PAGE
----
Field Guide

Wildflowers, Grasses and Other Nonwoody Plants

Showing 1 - 10 of 38 results
Media
American, or common boneset, flower clusters and upper stem leaves
Species Types
Scientific Name
Eupatorium perfoliatum
Description
American, or common boneset has small, white flowerheads in flat-topped clusters at the top of the plant. The leaves are hairy, narrowly triangular, and in opposite pairs fused around the stem.
Media
American bugleweed blooming on Tucker Prairie
Species Types
Scientific Name
Lycopus americanus
Description
Not the showiest of wildflowers, American bugleweed will catch your eye with its interesting geometry. The narrow, toothed leaves are opposite on the stalks and occur at right angles to the pair below.
Media
Photo of blue phlox (wild sweet William) plant with flowers
Species Types
Scientific Name
Phlox divaricata
Description
A common, eye-catching native spring wildflower, blue phlox is found nearly statewide.
Media
Common chickweed plant in bloom
Species Types
Scientific Name
Stellaria media
Description
Common chickweed, native to Europe, has been introduced nearly worldwide and is a familiar garden weed in Missouri. It forms spreading mats on the ground and has small flowers with 5 petals, each deeply lobed making it look like 10.
Media
Photo of common milkweed flower cluster
Species Types
Scientific Name
Asclepias syriaca
Description
Common milkweed is famous as a food plant for monarch butterflies. It bears curious seedpods bearing seeds that fly on silky parachutes. It's common statewide in a variety of habitats.
Media
Photo of common St. John’s-wort flower with spent flowers and fruits
Species Types
Scientific Name
Hypericum perforatum
Description
In Europe, St. John’s-wort was long used as a medicinal herb and to ward off evil magic. Today, researchers are finding it can treat depression. Yet it poisons livestock and in some places is an invasive weed.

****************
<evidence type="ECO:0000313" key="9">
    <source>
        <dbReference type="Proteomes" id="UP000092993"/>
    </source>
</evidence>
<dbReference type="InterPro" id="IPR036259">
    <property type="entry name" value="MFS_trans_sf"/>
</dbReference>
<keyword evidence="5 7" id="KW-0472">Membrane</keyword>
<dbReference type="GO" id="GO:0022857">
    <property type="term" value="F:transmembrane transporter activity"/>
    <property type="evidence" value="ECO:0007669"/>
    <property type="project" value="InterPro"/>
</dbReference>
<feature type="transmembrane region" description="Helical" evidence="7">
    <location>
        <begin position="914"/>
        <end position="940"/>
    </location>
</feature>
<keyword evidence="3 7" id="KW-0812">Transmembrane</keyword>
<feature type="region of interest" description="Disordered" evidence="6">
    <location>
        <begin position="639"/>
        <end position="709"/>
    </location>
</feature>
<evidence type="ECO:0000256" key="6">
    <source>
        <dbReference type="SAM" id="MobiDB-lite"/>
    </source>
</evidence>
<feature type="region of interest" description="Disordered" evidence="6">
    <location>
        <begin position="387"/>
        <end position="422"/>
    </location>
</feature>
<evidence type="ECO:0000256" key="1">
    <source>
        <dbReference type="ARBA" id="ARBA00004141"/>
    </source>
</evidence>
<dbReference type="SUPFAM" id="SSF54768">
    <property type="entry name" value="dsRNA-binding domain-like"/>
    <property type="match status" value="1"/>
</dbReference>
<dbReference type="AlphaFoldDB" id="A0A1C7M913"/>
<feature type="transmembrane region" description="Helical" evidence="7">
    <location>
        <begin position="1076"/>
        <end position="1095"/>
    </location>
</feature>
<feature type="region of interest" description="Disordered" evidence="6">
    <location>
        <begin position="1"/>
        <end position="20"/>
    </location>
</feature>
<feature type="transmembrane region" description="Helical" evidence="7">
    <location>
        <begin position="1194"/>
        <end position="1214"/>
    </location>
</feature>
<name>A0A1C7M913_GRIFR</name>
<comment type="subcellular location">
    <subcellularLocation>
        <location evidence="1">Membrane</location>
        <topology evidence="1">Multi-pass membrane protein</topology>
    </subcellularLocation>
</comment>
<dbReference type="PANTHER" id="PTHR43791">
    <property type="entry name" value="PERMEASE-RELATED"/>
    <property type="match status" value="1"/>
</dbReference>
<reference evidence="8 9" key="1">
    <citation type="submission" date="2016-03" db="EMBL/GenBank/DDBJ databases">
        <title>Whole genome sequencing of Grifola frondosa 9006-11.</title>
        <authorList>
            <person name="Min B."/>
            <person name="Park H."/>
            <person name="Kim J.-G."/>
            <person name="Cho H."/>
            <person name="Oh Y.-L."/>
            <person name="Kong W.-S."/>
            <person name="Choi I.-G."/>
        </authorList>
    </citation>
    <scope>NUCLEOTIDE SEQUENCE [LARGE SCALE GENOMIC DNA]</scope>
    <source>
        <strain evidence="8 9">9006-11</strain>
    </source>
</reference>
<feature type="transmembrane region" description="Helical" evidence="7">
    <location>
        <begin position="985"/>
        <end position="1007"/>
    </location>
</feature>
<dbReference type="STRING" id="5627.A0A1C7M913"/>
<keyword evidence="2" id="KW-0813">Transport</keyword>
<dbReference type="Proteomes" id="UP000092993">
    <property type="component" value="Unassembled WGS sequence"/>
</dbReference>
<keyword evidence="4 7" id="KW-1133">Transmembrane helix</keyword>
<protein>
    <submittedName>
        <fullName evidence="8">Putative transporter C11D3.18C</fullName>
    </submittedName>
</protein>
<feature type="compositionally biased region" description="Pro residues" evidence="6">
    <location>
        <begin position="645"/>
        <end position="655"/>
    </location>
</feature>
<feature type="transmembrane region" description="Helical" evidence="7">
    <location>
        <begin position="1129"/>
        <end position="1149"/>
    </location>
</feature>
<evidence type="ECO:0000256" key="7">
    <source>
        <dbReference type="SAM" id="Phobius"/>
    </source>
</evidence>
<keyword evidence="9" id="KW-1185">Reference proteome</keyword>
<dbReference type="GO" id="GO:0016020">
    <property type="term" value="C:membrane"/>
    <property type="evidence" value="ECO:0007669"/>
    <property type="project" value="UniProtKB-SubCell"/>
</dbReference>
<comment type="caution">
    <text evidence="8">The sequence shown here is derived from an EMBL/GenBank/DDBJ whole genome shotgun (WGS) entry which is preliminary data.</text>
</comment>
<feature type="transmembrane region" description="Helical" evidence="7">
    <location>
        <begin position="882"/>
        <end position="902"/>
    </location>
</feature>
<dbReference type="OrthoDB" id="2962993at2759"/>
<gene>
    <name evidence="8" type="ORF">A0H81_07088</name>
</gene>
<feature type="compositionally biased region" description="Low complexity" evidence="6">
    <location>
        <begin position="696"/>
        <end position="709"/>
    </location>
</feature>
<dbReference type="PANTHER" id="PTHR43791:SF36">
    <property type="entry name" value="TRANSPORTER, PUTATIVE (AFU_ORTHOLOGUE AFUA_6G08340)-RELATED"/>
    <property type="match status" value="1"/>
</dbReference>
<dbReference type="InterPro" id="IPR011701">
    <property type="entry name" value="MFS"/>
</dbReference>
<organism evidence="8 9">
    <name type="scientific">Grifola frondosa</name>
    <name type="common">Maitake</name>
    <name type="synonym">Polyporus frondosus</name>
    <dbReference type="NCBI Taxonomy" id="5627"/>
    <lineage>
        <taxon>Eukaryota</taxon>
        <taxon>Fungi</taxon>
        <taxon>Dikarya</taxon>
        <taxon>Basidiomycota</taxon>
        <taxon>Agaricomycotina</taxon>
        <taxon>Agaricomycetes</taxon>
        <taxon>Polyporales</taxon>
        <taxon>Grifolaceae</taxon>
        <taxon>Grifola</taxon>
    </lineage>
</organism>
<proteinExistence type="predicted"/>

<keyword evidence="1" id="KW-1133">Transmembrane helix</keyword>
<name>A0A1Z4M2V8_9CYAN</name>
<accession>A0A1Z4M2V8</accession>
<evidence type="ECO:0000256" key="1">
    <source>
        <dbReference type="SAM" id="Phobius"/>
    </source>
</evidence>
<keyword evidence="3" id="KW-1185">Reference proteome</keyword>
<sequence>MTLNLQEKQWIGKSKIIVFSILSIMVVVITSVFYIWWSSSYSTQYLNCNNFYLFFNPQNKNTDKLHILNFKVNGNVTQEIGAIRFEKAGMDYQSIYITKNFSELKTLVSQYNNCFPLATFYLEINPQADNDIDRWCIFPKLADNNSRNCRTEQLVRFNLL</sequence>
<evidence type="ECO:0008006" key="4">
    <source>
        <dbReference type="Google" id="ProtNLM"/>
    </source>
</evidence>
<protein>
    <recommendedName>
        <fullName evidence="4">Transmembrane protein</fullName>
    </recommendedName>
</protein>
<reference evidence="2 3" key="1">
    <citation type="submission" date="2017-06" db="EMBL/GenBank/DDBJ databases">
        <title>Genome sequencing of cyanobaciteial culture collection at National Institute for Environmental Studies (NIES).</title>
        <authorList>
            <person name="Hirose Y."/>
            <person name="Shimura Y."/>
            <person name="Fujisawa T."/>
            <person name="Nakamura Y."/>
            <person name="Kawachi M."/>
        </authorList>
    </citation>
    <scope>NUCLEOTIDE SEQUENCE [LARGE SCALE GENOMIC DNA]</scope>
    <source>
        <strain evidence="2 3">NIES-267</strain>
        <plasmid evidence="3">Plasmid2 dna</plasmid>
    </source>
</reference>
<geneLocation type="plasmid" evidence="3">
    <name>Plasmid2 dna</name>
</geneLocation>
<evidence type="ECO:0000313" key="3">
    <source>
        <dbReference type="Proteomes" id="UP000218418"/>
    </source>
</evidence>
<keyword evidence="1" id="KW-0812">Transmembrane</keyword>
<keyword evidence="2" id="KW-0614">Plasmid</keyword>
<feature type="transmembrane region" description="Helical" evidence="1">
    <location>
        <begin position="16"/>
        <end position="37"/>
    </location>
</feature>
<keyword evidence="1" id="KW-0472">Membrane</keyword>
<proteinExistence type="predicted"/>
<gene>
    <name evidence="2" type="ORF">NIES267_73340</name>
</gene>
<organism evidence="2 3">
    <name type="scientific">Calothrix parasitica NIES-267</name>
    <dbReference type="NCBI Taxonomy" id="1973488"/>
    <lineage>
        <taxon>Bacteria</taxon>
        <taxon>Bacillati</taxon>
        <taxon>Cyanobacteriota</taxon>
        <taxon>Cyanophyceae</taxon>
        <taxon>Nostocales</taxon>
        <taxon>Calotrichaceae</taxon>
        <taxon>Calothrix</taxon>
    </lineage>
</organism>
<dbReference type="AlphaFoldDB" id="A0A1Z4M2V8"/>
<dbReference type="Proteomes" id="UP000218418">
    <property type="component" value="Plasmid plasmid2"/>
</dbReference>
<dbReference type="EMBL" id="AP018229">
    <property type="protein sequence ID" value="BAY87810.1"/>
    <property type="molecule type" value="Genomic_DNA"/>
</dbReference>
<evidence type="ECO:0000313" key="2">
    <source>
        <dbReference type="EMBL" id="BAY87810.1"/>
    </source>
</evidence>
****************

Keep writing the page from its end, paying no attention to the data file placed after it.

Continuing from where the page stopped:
Media
Photo of corn salad plant flower clusters showing arrangement of buds.
Species Types
Scientific Name
Valerianella radiata
Description
At first glance, you might overlook corn salad, except for the large colonies it often forms. The young leaves can be eaten as a salad green, hence the name.
Media
Photo of dead nettle stalk with flowers
Species Types
Scientific Name
Lamium purpureum
Description
Dead nettle, like its close relative henbit, is a common, weedy mint that, in early spring, can carpet wide patches of disturbed ground. Recognize dead nettle by the pyramidal look of its purple- or blue-tinted foliage.
Media
Photo of dittany flowers
Species Types
Scientific Name
Cunila origanoides
Description
Sometimes called wild oregano, dittany, like true oregano, is a member of the mint family and can be used as a culinary herb and in teas. Look for it on dry, wooded slopes in Ozark counties.
Media
Photo of downy skullcap flower clusters
Species Types
Scientific Name
Scutellaria incana
Description
Showy clusters of blue-violet, two-lipped flowers adorn downy skullcap. This native mint is found mostly in the southern half of the state.
See Also

About Wildflowers, Grasses and Other Nonwoody Plants in Missouri

A very simple way of thinking about the green world is to divide the vascular plants into two groups: woody and nonwoody (or herbaceous). But this is an artificial division; many plant families include some species that are woody and some that are not. The diversity of nonwoody vascular plants is staggering! Think of all the ferns, grasses, sedges, lilies, peas, sunflowers, nightshades, milkweeds, mustards, mints, and mallows — weeds and wildflowers — and many more!